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17
Michael Sipser Edition 3 Exercise 1 Question 17 (Page No. 86)
Give an $NFA$ recognizing the language $(01 ∪ 001 ∪ 010)^{*}.$ Convert this $NFA$ to an equivalent $DFA.$ Give only the portion of the $DFA$ that is reachable from the start state.
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nfadfa
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18
Michael Sipser Edition 3 Exercise 1 Question 16 (Page No. 86)
Use the construction given in $\text{Theorem 1.39}$ to convert the following two nondeterministic finite automata to equivalent deterministic finite automata.
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19
Michael Sipser Edition 3 Exercise 1 Question 15 (Page No. 85)
Give a counterexample to show that the following construction fails to prove $\text{Theorem 1.49,}$ the closure of the class of regular languages under the star operation$.$ Let $N_{1} = (Q_1, Σ, δ_1, q_1, F_1)$ ... , $N1,$ for which the constructed automaton $N$ does not recognize the star of $N_{1}^{'s}$ language.
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20
Michael Sipser Edition 3 Exercise 1 Question 14 (Page No. 85)
Show that if $M$ is a $DFA$ that recognizes language $B,$ swapping the accept and not accept states in $M$ yields a new $DFA$ recognizing the complement of $B.$ Conclude that the class of regular languages is closed under ... of $C.$ Is the class of languages recognized by $NFA's$ closed under complement$?$ Explain your answer$.$
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21
Michael Sipser Edition 3 Exercise 1 Question 13 (Page No. 85)
Let $F$ be the language of all strings over $\{0,1\}$ that do not contain a pair of $1's$ that are separated by an odd number of symbols. Give the state diagram of a $\text{DFA}$ with five states that recognizes $F.$ $($You may find it helpful first to find a $4$state $\text{NFA}$ for the complement of $F.)$
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22
Michael Sipser Edition 3 Exercise 1 Question 12 (Page No. 85)
Let $\text{D = \{w w contains an even number of a’s and an odd number of b’s and does not contain the substring ab\}}.$ Give a $\text{DFA}$ with five states that recognizes $\text{D}$ and a regular expression that generates $\text{D.}$ $($Suggestion: Describe $D$ more simply$.)$
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23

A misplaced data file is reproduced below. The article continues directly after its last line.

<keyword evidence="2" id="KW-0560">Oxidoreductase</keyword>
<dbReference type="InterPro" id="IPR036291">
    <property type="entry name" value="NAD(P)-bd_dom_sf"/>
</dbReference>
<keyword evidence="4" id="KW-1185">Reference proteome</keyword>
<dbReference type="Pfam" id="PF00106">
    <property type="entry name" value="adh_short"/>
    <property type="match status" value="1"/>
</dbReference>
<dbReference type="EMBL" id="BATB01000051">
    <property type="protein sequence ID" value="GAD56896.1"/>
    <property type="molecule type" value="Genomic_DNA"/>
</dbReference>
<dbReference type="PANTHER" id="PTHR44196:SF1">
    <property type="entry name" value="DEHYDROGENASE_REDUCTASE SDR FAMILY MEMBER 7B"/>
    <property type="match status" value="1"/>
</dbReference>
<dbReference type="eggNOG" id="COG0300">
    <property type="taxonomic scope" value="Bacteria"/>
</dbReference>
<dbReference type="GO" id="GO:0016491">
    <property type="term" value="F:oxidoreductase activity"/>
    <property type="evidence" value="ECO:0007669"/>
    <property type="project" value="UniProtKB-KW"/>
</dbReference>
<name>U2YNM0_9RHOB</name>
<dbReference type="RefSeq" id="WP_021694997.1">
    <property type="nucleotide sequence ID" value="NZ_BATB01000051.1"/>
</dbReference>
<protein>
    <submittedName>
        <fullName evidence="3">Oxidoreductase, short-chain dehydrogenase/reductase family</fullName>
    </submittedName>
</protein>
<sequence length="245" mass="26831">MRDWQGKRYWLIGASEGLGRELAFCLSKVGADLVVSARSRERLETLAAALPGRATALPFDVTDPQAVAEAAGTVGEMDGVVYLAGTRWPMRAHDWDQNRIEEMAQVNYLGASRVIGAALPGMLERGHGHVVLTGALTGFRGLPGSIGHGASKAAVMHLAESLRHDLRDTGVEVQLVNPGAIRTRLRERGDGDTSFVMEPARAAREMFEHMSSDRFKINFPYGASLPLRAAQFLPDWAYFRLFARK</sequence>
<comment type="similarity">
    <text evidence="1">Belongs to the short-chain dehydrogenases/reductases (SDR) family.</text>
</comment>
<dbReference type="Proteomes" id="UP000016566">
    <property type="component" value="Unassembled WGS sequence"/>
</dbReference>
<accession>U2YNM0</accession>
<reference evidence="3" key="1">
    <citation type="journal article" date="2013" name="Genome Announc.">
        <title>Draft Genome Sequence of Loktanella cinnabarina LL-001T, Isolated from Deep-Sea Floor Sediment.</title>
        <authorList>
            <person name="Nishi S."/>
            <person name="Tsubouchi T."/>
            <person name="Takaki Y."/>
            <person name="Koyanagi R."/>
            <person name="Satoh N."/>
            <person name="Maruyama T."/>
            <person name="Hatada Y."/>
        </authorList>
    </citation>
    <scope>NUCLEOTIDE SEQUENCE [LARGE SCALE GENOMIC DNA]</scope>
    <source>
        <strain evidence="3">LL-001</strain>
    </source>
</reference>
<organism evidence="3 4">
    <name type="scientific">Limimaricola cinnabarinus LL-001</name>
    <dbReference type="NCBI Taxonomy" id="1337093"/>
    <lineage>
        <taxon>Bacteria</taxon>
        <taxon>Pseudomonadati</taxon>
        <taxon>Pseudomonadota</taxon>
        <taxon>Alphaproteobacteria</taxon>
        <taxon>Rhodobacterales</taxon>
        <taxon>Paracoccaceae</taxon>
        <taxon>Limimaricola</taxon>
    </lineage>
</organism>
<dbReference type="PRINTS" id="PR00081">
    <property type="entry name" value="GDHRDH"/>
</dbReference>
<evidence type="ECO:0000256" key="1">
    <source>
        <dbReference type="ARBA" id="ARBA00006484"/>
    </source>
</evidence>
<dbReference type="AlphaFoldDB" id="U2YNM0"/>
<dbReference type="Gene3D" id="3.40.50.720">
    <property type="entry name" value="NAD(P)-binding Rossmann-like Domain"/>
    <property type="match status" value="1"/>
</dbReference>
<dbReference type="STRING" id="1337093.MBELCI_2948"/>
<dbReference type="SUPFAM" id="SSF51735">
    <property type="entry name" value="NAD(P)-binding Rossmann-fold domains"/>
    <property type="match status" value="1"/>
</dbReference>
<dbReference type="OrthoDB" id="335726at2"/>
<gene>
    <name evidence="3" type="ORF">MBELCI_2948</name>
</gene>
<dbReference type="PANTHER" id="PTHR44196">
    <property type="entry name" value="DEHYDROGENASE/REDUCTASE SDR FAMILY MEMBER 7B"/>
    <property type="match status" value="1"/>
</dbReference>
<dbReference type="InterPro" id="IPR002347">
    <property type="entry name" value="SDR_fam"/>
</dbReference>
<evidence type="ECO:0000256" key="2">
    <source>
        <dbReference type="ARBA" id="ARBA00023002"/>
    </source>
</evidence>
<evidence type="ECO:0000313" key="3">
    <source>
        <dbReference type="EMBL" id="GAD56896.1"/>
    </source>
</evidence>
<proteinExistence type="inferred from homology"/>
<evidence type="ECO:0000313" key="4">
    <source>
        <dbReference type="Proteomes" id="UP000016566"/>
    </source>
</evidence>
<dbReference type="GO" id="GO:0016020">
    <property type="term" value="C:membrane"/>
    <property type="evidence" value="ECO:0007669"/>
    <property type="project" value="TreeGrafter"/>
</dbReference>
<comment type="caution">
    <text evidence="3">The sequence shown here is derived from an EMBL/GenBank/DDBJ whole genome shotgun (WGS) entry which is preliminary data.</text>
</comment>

Michael Sipser Edition 3 Exercise 1 Question 11 (Page No. 85)
Prove that every $\text{NFA}$ can be converted to an equivalent one that has a single accept state.
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24
Michael Sipser Edition 3 Exercise 1 Question 10 (Page No. 85)
Use the construction in the proof of $\text{Theorem 1.49}$ to give the state diagrams of $NFA's$ recognizing the star of the languages described in $\text{\{w w contains at least three 1s\}}$ $\text{\{w w contains at least two 0's and at most one 1\}}$ $\text{The empty set}$
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statediagram
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25
Michael Sipser Edition 3 Exercise 1 Question 9 (Page No. 85)
Use the construction in the proof of $\text{Theorem 1.47}$ to give the state diagrams of $\text{NFA's}$ recognizing the concatenation of the languages described in $\text{\{w the length of w is at most 5\}}$ $\text{\{w every odd position of w is a 1\}}$ $\text{\{w w contains at least three 1s\}}$ $\text{The empty set}$
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statediagram
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26
Michael Sipser Edition 3 Exercise 1 Question 8 (Page No. 84)
Use the construction in the proof of $\text{Theorem 1.45}$ to give the state diagrams of $\text{NFA's}$ recognizing the union of the languages described in $\text{\{w w begins with a 1 and ends with a 0\}}$ ... $\text{\{w w doesn't contain the substring 110\}}$
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statediagram
descriptive
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27
Michael Sipser Edition 3 Exercise 1 Question 7 (Page No. 84)
Give state diagrams of $\text{NFA's}$ with the specified number of states recognizing each of the following languages. In all parts, the alphabet is $\{0,1\}.$ $\text{The language \{w w ends with 00\} with three states}$ ... $\text{The language}$ $\{\epsilon\}$ $\text{with one state}$ $\text{The language 0* with one state}$
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28
Michael Sipser Edition 3 Exercise 1 Question 6 (Page No. 84)
Give state diagrams of DFAs recognizing the following languages. In all parts, the alphabet is $\{0,1\}.$ $\text{\{w w begins with a 1 and ends with a 0\}}$ $\text{\{w w contains at least three 1s\}}$ ... $\text{The empty set}$ $\text{All strings except the empty string}$
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1
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29
Michael Sipser Edition 3 Exercise 1 Question 5 (Page No. 84)
Each of the following languages is the complement of a simpler language. In each part, construct a $\text{DFA}$ for the simpler language, then use it to give the state diagram of a $\text{DFA}$ ... $\text{\{w w is any string except a and b\}}$
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descriptive
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30
Michael Sipser Edition 3 Exercise 1 Question 4 (Page No. 83)
Each of the following languages is the intersection of two simpler languages. In each part, construct $\text{DFAs}$ for the simpler languages, then combine them using the construction discussed in footnote $\text{3 (page 46)}$ to give the state diagram of ... $\text{\{w w has even length and an odd number of a's\}}$